−0.500 L·atm, or −50.7 J; −304 J; if he takes a breath every three seconds, this corresponds to 1.4 Calories per minute (1.4 kcal).

    Work and Chemical Reactions

    We have stated that the change in energy (\(ΔU\)) is equal to the sum of the heat produced and the work performed. Work done by an expanding gas is called pressure-volume work, (or just PV work). Consider, for example, a reaction that produces a gas, such as dissolving a piece of copper in concentrated nitric acid. The chemical equation for this reaction is as follows:

    \[Cu_{(s)} + 4HNO_{3(aq)} \rightarrow Cu(NO_3)_{2(aq)} + 2H_2O_{(l)} + 2NO_{2(g)} \label{12.3.5a}\]

    If the reaction is carried out in a closed system that is maintained at constant pressure by a movable piston, the piston will rise as nitrogen dioxide gas is formed (Figure \(\PageIndex{9}\)). The system is performing work by lifting the piston against the downward force exerted by the atmosphere (i.e., atmospheric pressure). We find the amount of PV work done by multiplying the external pressure P by the change in volume caused by movement of the piston (ΔV). At a constant external pressure (here, atmospheric pressure)

    \[w = −PΔV \label{12.3.6}\]

    The negative sign associated with \(PV\) work done indicates that the system loses energy. If the volume increases at constant pressure (ΔV > 0), the work done by the system is negative, indicating that a system has lost energy by performing work on its surroundings. Conversely, if the volume decreases (ΔV < 0), the work done by the system is positive, which means that the surroundings have performed work on the system, thereby increasing its energy.

    Figure \(\PageIndex{9}\): An Example of Work Performed by a Reaction Carried Out at Constant Pressure. (a) Initially, the system (a copper penny and concentrated nitric acid) is at atmospheric pressure. (b) When the penny is added to the nitric acid, the volume of \(\ce{NO2}\) gas that is formed causes the piston to move upward to maintain the system at atmospheric pressure. In doing so, the system is performing work on its surroundings.
    Diagram a shows an Erlenmeyer flask with nitric acid in it and a copper penny beside the flask. A cylidrical container with a piston is shown connected by a tube to a flask stopper. The second diagram shows the copper penny inside the flask and the stopper placed on the neck of the flask. The flask and the cylindrical container is filled with a brownish vapor. The piston is at an elevated position compared to the first diagram since it's pushed upwards by the vapor.

    The symbol \(U\) represents the internal energy of a system, which is the sum of the kinetic energy and potential energy of all its components. It is the change in internal energy that produces heat plus work. To measure the energy changes that occur in chemical reactions, chemists usually use a related thermodynamic quantity called enthalpy (H) (from the Greek enthalpein, meaning “to warm”). The enthalpy of a system is defined as the sum of its internal energy \(U\) plus the product of its pressure \(P\) and volume \(V\):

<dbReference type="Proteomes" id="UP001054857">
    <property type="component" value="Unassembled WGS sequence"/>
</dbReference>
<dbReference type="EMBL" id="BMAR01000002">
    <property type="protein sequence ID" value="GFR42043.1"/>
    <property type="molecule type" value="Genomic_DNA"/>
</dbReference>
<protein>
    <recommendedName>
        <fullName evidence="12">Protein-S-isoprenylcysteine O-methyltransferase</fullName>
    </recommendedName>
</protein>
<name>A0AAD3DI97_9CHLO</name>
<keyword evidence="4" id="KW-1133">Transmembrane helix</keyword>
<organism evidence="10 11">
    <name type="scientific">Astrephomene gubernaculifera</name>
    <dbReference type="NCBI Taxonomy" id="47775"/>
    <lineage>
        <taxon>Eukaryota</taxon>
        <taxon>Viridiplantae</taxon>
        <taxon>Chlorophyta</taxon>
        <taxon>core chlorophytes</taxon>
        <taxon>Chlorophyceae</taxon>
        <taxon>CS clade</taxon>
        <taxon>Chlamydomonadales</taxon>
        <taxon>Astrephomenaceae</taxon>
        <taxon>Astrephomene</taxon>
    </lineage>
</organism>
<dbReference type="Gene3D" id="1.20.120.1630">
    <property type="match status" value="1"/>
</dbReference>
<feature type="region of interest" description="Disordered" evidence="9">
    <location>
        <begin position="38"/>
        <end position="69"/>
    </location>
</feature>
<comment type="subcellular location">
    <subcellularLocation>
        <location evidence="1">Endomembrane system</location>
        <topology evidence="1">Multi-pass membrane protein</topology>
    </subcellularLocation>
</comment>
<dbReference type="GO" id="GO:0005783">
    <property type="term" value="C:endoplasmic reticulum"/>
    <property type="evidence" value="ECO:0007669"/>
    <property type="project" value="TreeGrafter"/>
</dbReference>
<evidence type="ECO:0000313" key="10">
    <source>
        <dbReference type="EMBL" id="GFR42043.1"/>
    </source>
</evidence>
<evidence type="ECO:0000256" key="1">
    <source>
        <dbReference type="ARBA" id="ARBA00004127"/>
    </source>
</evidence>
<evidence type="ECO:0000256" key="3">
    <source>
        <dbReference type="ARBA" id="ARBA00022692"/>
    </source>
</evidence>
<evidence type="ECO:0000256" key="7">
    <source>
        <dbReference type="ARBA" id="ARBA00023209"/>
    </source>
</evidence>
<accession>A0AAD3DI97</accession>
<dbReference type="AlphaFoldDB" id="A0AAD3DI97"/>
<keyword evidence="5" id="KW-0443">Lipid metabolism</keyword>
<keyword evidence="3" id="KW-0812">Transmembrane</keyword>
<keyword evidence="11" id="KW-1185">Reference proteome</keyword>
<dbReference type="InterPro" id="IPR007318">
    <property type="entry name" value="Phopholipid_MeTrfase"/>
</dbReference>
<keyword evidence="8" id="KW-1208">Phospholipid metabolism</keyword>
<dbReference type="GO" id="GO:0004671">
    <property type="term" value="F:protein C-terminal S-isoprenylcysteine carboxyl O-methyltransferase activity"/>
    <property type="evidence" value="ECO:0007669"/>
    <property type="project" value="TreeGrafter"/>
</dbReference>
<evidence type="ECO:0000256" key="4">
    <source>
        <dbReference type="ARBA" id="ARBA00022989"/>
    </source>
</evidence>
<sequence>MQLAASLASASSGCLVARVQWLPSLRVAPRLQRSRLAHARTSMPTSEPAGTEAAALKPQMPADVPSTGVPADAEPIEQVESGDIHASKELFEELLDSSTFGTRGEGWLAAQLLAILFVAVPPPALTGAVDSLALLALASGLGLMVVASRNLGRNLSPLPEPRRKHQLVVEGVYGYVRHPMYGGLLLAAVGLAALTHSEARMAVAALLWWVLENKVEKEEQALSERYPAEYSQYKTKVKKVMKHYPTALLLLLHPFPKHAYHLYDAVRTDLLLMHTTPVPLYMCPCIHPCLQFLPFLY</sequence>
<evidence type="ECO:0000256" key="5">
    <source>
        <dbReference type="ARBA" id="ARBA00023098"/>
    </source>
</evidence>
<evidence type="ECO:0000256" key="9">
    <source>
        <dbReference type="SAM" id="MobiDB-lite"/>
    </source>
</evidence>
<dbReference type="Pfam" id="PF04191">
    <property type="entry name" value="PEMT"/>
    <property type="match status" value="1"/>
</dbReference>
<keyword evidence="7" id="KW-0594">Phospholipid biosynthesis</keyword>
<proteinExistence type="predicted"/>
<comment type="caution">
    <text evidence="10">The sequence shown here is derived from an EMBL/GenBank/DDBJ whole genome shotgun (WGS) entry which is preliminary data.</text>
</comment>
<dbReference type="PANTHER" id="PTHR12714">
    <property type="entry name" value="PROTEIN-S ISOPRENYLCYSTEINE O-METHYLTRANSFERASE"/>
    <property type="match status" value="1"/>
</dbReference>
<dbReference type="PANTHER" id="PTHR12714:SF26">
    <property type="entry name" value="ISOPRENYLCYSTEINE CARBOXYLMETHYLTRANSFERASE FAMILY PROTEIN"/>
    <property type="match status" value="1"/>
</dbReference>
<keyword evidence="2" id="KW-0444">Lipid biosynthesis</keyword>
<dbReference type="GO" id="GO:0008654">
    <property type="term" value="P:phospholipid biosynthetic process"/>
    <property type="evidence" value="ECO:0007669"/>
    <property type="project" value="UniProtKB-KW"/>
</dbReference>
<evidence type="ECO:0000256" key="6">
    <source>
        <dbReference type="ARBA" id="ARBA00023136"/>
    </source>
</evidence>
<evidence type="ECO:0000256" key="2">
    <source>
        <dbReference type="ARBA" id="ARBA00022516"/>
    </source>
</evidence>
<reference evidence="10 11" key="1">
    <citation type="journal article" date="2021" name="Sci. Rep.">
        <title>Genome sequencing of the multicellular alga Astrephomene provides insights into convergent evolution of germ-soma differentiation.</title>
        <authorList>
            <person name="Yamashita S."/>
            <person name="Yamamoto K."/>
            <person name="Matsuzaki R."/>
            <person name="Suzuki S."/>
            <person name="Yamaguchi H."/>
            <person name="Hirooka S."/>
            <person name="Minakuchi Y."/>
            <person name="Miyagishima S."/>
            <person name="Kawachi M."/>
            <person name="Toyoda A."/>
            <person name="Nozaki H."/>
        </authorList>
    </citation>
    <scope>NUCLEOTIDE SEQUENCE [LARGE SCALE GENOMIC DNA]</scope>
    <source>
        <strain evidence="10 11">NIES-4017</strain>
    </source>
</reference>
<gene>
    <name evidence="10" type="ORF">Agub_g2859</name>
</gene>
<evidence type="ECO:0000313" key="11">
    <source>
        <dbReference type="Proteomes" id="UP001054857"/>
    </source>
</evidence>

\[H =U + PV \label{12.3.7}\]

    Because internal energy, pressure, and volume are all state functions, enthalpy is also a state function.

    If a chemical change occurs at constant pressure (i.e., for a given P, ΔP = 0), the change in enthalpy (ΔH) is

    \[ ΔH = Δ(U + PV) = ΔU + ΔPV = ΔU + PΔV \label{12.3.8}\]

    Substituting \(q + w\) for \(ΔU\) (Equation \(\ref{12.3.8}\)) and \(−w\) for \(PΔV\) (Equation \(\ref{12.3.6}\)), we obtain

    \[ΔH = ΔU + PΔV = q_p + w − w = q_p \label{12.3.9}\]

    The subscript \(p\) is used here to emphasize that this equation is true only for a process that occurs at constant pressure. From Equation \(\ref{12.3.9}\) we see that at constant pressure the change in enthalpy, \(ΔH\) of the system, defined as \(H_{final} − H_{initial}\), is equal to the heat gained or lost.

    \[ΔH = H_{final} − H_{initial} = q_p \label{12.3.10}\]

    Just as with \(ΔU\), because enthalpy is a state function, the magnitude of \(ΔH\) depends on only the initial and final states of the system, not on the path taken. Most important, the enthalpy change is the same even if the process does not occur at constant pressure.

    To find \(ΔH\) for a reaction, measure \(q_p\) under constant pressure.


    All forms of energy can be interconverted. Three things can change the energy of an object: the transfer of heat, work performed on or by an object, or some combination of heat and work.

    • Gasparro, Frances P. "Remembering the sign conventions for q and w in deltaU = q - w." J. Chem. Educ. 1976: 53, 389.
    • Koubek, E. "PV work demonstration (TD)." J. Chem. Educ. 1980: 57, 374. '


    6.3: Quantifying Heat and Work is shared under a CC BY-NC-SA 4.0 license and was authored, remixed, and/or curated by LibreTexts.